When Daryl Watts had the puck on her stick behind the net in overtime of the Women’s Frozen Four championship game Saturday, she wasn’t thinking about those times Canada’s program had left her off its roster. She wasn’t contemplating how lucky she was to be in that spot at that time, considering she tested positive for COVID-19 in December. She wasn’t even contemplating the exciting path that lies ahead for her.
Nope. Daryl Watts, like all elite goalscorers was thinking of one thing and one thing only – how to get the puck from there into the back of Northeastern’s net and past the best goaltender in U.S. college women’s hockey. And, like all the best ones, the star center for University of Wisconsin found a way, banking the puck off Northeastern defender Megan Carter past goalie Aerin Frankel at 3:16 of OT to give the Badgers a 2-1 victory and their second straight NCAA championship.
But it was Watts’ first. That’s because after two spectacular seasons at Boston College, Watts transferred to Wisconsin prior to last season. And after scoring 25 goals and 76 points in 34 games, Watts and her teammates were robbed of the chance to compete for a national title because of the pandemic. So not only did Watts win her first NCAA championship, it was actually her first title of any kind since her days of playing boys’ hockey with the Mississauga Braves AA peewee team.
“Just pure joy,” Watts said of her state of mind since the goal. “There aren’t enough words to describe in the moment…celebrating with my teammates. Like, we did it, we won the national championship. Just the best feeling in the world. It feels like we’ve been working for this for our whole hockey careers.”
And now that Watts has checked that accomplishment off her to-do list, a number of intriguing possibilities await. First, Watts will find out this weekend whether or not she has won the Patty Kazmaier Memorial Award, which goes to the top player in women’s college hockey. If she does win the award over Northeastern goalie Frankel – on whom she scored the overtime winner – and Grace Zumwinkle of the University of Minnesota, she’ll join Jennifer Botterill as the only two-time winner in the award’s history. Watts also won as a freshman with Boston College in 2018.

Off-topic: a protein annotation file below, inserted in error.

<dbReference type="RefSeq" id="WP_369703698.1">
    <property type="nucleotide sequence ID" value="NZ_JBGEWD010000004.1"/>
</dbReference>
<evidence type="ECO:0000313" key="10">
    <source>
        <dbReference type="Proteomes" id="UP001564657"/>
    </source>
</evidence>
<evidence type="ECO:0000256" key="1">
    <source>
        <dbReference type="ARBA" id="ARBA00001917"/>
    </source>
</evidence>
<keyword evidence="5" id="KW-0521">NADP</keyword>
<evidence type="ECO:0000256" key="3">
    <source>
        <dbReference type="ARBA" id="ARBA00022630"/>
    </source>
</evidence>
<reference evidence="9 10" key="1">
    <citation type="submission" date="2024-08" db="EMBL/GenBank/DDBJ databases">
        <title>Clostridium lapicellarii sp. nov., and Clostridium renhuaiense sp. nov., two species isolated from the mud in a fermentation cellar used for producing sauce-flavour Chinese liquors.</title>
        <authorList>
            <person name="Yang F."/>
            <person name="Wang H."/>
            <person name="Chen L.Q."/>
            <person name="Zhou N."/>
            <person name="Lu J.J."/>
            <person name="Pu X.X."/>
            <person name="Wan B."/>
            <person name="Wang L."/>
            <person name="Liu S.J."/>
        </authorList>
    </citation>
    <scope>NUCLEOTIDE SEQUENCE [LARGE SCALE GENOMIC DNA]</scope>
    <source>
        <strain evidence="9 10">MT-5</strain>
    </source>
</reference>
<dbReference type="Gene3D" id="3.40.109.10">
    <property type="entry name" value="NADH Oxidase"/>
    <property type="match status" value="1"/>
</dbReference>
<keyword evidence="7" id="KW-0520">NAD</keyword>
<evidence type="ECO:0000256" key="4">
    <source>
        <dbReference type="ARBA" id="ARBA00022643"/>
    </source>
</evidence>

Then she’ll go home to Toronto to quarantine for two weeks before departing to join the Canadian women’s national team in Halifax. She’ll then train with the team leading up to the Women’s World Championship starting May 6. Because of COVID, she could not take part in any of the camps, but if she can prove herself and make the team, she’ll be in the lineup for Canada in this year’s tournament. And that leads us to next season when she hopes to be part of the group that is sequestered in preparation for the 2022 Winter Olympics in Beijing.
Not only will she have the momentum of this year behind her, Watts has a chance to establish herself as one of the team’s talented newcomers. And Canada needs that, to be frank. As difficult as it may be to believe, Canada has won only one World Championship in the previous nine. Under former GM Mel Davidson, some observers thought there was an inordinate amount of importance placed on size and fitness and not enough on offensive talent. With two-time gold medalist Gina Kingsbury now directing the team, this is an opportunity for that philosophy to change. “They’ve really been dominated by the U.S., unfortunately, in the past 10 years,” Watts said. “It would be nice to see more young players get an opportunity to help Canada get back on top and win the next World Championship and Olympics. And hopefully, I can be a part of that. It’s up to them, but I feel confident in my scoring ability.”
As she should. In 134 career games with Boston College and Wisconsin, Watts has scored 108 goals and 240 points. Those totals definitely would have been higher had the Badgers not endured a COVID outbreak this season that forced them to the sidelines for two weeks. Among the eight players who contracted the virus was Watts, even though she was asymptomatic. In fact, she only found out she was positive when she returned home for Christmas break. “I was kind of a weird case because I tested negative, negative, negative, so they let me go home,” Watts said. “I had a private test set up at home and it was positive. Thankfully, I was able to quarantine in my house, rather than be alone in Madison over Christmas. I felt 100 percent. I felt totally fine. And every girl who got it during that outbreak got really sick.”
The only thing “really sick” about Watts is her silky mitts. That’s what the kids say, right? And now she’s set herself up to have a chance to use them on the world stage.